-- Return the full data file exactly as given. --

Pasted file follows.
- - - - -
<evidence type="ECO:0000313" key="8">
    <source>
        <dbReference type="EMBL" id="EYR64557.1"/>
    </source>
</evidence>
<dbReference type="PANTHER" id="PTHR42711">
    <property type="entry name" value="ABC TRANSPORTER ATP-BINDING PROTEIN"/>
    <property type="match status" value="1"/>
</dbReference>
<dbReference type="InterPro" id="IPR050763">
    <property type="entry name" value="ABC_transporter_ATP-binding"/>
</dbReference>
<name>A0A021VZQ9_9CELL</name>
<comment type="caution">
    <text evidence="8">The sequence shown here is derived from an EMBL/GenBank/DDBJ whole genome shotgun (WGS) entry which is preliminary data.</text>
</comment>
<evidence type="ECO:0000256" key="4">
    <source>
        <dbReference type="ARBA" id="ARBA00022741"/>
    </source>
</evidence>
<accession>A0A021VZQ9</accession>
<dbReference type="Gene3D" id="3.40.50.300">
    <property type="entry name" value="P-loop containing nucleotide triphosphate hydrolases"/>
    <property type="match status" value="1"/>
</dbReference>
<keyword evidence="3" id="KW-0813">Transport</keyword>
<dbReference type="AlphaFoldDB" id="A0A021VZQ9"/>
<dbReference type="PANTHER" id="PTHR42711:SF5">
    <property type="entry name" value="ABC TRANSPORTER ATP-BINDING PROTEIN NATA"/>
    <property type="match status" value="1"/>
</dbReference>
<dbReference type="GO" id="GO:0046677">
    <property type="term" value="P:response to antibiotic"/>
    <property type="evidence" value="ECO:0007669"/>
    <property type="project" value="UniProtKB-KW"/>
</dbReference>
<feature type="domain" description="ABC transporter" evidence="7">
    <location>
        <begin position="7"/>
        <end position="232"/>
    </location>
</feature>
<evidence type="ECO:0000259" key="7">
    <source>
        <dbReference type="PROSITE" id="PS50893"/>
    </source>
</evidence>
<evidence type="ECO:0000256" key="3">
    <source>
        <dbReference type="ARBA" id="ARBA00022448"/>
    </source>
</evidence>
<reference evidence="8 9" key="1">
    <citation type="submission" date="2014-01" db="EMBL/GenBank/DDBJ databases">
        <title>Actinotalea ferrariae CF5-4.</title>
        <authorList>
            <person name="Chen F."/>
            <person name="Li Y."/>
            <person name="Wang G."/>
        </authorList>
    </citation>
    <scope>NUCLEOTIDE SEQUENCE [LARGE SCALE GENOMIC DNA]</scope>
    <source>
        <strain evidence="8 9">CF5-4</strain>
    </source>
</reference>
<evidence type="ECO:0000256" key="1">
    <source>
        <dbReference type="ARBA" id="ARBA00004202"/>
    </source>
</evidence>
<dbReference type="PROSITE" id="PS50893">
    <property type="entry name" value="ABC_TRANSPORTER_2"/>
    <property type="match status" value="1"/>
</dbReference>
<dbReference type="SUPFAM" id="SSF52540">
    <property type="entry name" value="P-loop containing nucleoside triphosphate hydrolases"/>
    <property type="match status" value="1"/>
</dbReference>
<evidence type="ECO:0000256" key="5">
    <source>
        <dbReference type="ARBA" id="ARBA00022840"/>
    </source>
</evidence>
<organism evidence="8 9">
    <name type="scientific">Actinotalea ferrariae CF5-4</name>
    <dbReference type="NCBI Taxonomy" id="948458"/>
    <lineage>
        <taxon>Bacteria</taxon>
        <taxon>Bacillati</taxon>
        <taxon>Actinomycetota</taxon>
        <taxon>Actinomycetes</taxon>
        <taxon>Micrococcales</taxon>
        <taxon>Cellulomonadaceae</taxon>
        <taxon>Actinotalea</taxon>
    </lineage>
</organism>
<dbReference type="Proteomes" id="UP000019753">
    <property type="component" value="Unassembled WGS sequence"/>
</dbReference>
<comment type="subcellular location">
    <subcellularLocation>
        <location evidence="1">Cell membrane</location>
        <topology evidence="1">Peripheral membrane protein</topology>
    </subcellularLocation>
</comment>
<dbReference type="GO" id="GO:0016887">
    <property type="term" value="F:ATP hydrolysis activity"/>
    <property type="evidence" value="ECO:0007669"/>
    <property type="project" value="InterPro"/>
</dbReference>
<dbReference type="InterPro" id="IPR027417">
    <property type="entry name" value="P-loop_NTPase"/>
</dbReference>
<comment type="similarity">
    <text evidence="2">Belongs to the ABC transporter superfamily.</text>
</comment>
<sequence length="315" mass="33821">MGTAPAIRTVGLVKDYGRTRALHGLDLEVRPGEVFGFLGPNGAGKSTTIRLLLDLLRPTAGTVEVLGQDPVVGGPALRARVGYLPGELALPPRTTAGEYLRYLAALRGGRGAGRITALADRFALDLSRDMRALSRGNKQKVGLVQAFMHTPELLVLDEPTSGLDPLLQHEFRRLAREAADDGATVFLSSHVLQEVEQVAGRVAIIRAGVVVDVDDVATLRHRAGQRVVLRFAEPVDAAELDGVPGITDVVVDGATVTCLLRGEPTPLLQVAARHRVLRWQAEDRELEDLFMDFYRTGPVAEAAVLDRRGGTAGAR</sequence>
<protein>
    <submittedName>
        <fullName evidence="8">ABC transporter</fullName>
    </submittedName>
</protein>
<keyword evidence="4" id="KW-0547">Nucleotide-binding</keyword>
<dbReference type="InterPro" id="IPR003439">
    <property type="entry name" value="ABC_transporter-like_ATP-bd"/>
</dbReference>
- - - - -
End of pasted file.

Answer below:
<evidence type="ECO:0000313" key="8">
    <source>
        <dbReference type="EMBL" id="EYR64557.1"/>
    </source>
</evidence>
<dbReference type="PANTHER" id="PTHR42711">
    <property type="entry name" value="ABC TRANSPORTER ATP-BINDING PROTEIN"/>
    <property type="match status" value="1"/>
</dbReference>
<dbReference type="InterPro" id="IPR050763">
    <property type="entry name" value="ABC_transporter_ATP-binding"/>
</dbReference>
<name>A0A021VZQ9_9CELL</name>
<comment type="caution">
    <text evidence="8">The sequence shown here is derived from an EMBL/GenBank/DDBJ whole genome shotgun (WGS) entry which is preliminary data.</text>
</comment>
<evidence type="ECO:0000256" key="4">
    <source>
        <dbReference type="ARBA" id="ARBA00022741"/>
    </source>
</evidence>
<accession>A0A021VZQ9</accession>
<dbReference type="Gene3D" id="3.40.50.300">
    <property type="entry name" value="P-loop containing nucleotide triphosphate hydrolases"/>
    <property type="match status" value="1"/>
</dbReference>
<keyword evidence="3" id="KW-0813">Transport</keyword>
<dbReference type="AlphaFoldDB" id="A0A021VZQ9"/>
<dbReference type="PANTHER" id="PTHR42711:SF5">
    <property type="entry name" value="ABC TRANSPORTER ATP-BINDING PROTEIN NATA"/>
    <property type="match status" value="1"/>
</dbReference>
<dbReference type="GO" id="GO:0046677">
    <property type="term" value="P:response to antibiotic"/>
    <property type="evidence" value="ECO:0007669"/>
    <property type="project" value="UniProtKB-KW"/>
</dbReference>
<feature type="domain" description="ABC transporter" evidence="7">
    <location>
        <begin position="7"/>
        <end position="232"/>
    </location>
</feature>
<evidence type="ECO:0000259" key="7">
    <source>
        <dbReference type="PROSITE" id="PS50893"/>
    </source>
</evidence>
<evidence type="ECO:0000256" key="3">
    <source>
        <dbReference type="ARBA" id="ARBA00022448"/>
    </source>
</evidence>
<reference evidence="8 9" key="1">
    <citation type="submission" date="2014-01" db="EMBL/GenBank/DDBJ databases">
        <title>Actinotalea ferrariae CF5-4.</title>
        <authorList>
            <person name="Chen F."/>
            <person name="Li Y."/>
            <person name="Wang G."/>
        </authorList>
    </citation>
    <scope>NUCLEOTIDE SEQUENCE [LARGE SCALE GENOMIC DNA]</scope>
    <source>
        <strain evidence="8 9">CF5-4</strain>
    </source>
</reference>
<evidence type="ECO:0000256" key="1">
    <source>
        <dbReference type="ARBA" id="ARBA00004202"/>
    </source>
</evidence>
<dbReference type="PROSITE" id="PS50893">
    <property type="entry name" value="ABC_TRANSPORTER_2"/>
    <property type="match status" value="1"/>
</dbReference>
<dbReference type="SUPFAM" id="SSF52540">
    <property type="entry name" value="P-loop containing nucleoside triphosphate hydrolases"/>
    <property type="match status" value="1"/>
</dbReference>
<evidence type="ECO:0000256" key="5">
    <source>
        <dbReference type="ARBA" id="ARBA00022840"/>
    </source>
</evidence>
<organism evidence="8 9">
    <name type="scientific">Actinotalea ferrariae CF5-4</name>
    <dbReference type="NCBI Taxonomy" id="948458"/>
    <lineage>
        <taxon>Bacteria</taxon>
        <taxon>Bacillati</taxon>
        <taxon>Actinomycetota</taxon>
        <taxon>Actinomycetes</taxon>
        <taxon>Micrococcales</taxon>
        <taxon>Cellulomonadaceae</taxon>
        <taxon>Actinotalea</taxon>
    </lineage>
</organism>
<dbReference type="Proteomes" id="UP000019753">
    <property type="component" value="Unassembled WGS sequence"/>
</dbReference>
<comment type="subcellular location">
    <subcellularLocation>
        <location evidence="1">Cell membrane</location>
        <topology evidence="1">Peripheral membrane protein</topology>
    </subcellularLocation>
</comment>
<dbReference type="GO" id="GO:0016887">
    <property type="term" value="F:ATP hydrolysis activity"/>
    <property type="evidence" value="ECO:0007669"/>
    <property type="project" value="InterPro"/>
</dbReference>
<dbReference type="InterPro" id="IPR027417">
    <property type="entry name" value="P-loop_NTPase"/>
</dbReference>
<comment type="similarity">
    <text evidence="2">Belongs to the ABC transporter superfamily.</text>
</comment>
<sequence length="315" mass="33821">MGTAPAIRTVGLVKDYGRTRALHGLDLEVRPGEVFGFLGPNGAGKSTTIRLLLDLLRPTAGTVEVLGQDPVVGGPALRARVGYLPGELALPPRTTAGEYLRYLAALRGGRGAGRITALADRFALDLSRDMRALSRGNKQKVGLVQAFMHTPELLVLDEPTSGLDPLLQHEFRRLAREAADDGATVFLSSHVLQEVEQVAGRVAIIRAGVVVDVDDVATLRHRAGQRVVLRFAEPVDAAELDGVPGITDVVVDGATVTCLLRGEPTPLLQVAARHRVLRWQAEDRELEDLFMDFYRTGPVAEAAVLDRRGGTAGAR</sequence>
<protein>
    <submittedName>
        <fullName evidence="8">ABC transporter</fullName>
    </submittedName>
</protein>
<keyword evidence="4" id="KW-0547">Nucleotide-binding</keyword>
<dbReference type="InterPro" id="IPR003439">
    <property type="entry name" value="ABC_transporter-like_ATP-bd"/>
</dbReference>